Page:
To make this creamy-rich salsa that melds aspects of Spanish mojo verde with Mexican guacamole, we toast poblano chilies, deepening their flavor and imparting smokiness. The chilies then are blended with bright cilantro and lemon juice as well as avocado, almonds, and cumin seeds until thick and spreadable. The salsa is excellent with grilled or roasted chicken, fish, or mushrooms, smeared onto quesadillas and sandwiches, or served as a dip.

1 large poblano chili, stemmed, seeded, and cut lengthwise into quarters

¼ cup slivered almonds

1 teaspoon cumin seeds

3 cups lightly packed fresh cilantro

1 ripe avocado, pitted, peeled, and roughly chopped

¼ cup extra virgin olive oil

1 tablespoon grated lemon zest, plus 3 tablespoons lemon juice

Kosher salt

Red pepper flakes or flaky sea salt, optional, for garnish

Warm a 10-inch skillet over medium heat until droplets of water flicked onto the surface quickly sizzle. Toast the chili, flipping occasionally, until spotty brown on both sides, about 5 minutes. Transfer to a plate and cool. Meanwhile, in the same skillet over medium heat, toast the almonds, stirring, until fragrant and lightly browned, about 2 minutes; transfer to a blender. With the skillet still set over medium heat, toast the cumin seeds, stirring, until fragrant, about 30 seconds; add to the blender.


Add the chili to the blender along with the cilantro, avocado, oil, lemon zest and juice, and ¼ teaspoon salt. With the machine running, stream in 3 tablespoons water and puree until the mixture is thick and smooth, about 2 minutes, scraping the blender jar as needed. Transfer to a bowl, then taste and season with salt. Garnish with the pepper flakes or flaky salt, if using. Serve right away.

Mexican Shrimp in Garlic Sauce (Camarones al Mojo de Ajo)Connie Miller/of CB Creatives

Mexican Shrimp in Garlic Sauce (Camarones al Mojo de Ajo)

Makes 4 servings

There are many versions of this coastal Mexican dish, but its defining characteristics are a bold use of garlic and a bright citrus flavor. Though traditional recipes may require roasting or slow-cooking whole heads of garlic, we first mellow the allium’s pungency by steeping it in lime juice for a few minutes. We then coax out its sweet, nutty notes by gently pan-frying it in a little oil. A knob of butter — also traditional — tossed in at the end balances the garlic and lime and creates a silky sauce that clings lightly to the shrimp.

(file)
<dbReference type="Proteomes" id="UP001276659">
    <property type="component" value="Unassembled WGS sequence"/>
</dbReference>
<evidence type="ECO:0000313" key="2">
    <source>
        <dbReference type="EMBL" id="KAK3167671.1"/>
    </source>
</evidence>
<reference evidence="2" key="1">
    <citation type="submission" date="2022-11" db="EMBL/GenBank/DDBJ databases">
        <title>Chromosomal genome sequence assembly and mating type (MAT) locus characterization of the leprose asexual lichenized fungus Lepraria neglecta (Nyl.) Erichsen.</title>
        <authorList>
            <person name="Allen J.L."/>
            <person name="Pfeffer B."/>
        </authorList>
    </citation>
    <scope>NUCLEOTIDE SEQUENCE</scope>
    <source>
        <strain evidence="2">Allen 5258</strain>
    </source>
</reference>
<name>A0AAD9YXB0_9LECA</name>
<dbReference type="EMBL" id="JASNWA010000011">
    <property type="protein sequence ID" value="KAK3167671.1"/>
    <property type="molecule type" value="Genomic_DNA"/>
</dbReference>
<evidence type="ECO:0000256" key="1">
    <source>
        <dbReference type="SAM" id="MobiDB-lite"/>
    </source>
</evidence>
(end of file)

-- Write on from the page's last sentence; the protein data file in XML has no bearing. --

Before adding the garlic-lime juice mixture, allow the skillet to cool for about 5 minutes. This will prevent splattering and help ensure that the garlic browns evenly without scorching.


Rice is a classic accompaniment, but crusty bread is delicious, too.

1 ½ pounds jumbo (21/25 per pound) shrimp, peeled (tails left on), deveined, and patted dry

Kosher salt and ground black pepper

10 medium garlic cloves, finely chopped

2 tablespoons lime juice

3 tablespoons grape-seed or other neutral oil, divided

1 small jalapeño chili, stemmed, seeded, and finely chopped

¼ cup lightly packed fresh cilantro, finely chopped

2 tablespoons salted butter, cut into 2 pieces

Season the shrimp with ¼ teaspoon salt and ½ teaspoon pepper. In a small bowl, stir together the garlic and lime juice; set aside. In a 12-inch nonstick skillet over medium-high heat, warm 1 tablespoon of the oil until barely smoking. Add half the shrimp in an even layer and cook without stirring until deep golden brown, about 2 minutes. Stir, remove the pan from the heat, and continue stirring, allowing the pan’s residual heat to finish the cooking, until the shrimp are opaque on both sides, another 20 to 30 seconds. Transfer to a medium bowl. Repeat with 1 tablespoon of the remaining oil and the remaining shrimp, then add them to the first batch.

Allow the empty skillet to cool for about 5 minutes, then add the remaining 1 tablespoon oil, the garlic-lime mixture, and ¼ teaspoon salt. Set the pan over medium-low heat and cook, stirring frequently and scraping up any browned bits, until the garlic is softened and golden brown, about 5 minutes.

Add the jalapeño and any accumulated shrimp juices, then cook until the chili is softened, 1 to 2 minutes. Taste and season with salt and pepper. Off heat, add the shrimp, cilantro, and butter, then stir until the butter has melted and mixed into the sauce.

Christopher Kimball is the founder of Milk Street, home to a magazine, school, and radio and television shows. Globe readers get 12 weeks of complete digital access, plus two issues of Milk Street print magazine, for just $1. Go to 177milkstreet.com/globe. Send comments to magazine@globe.com.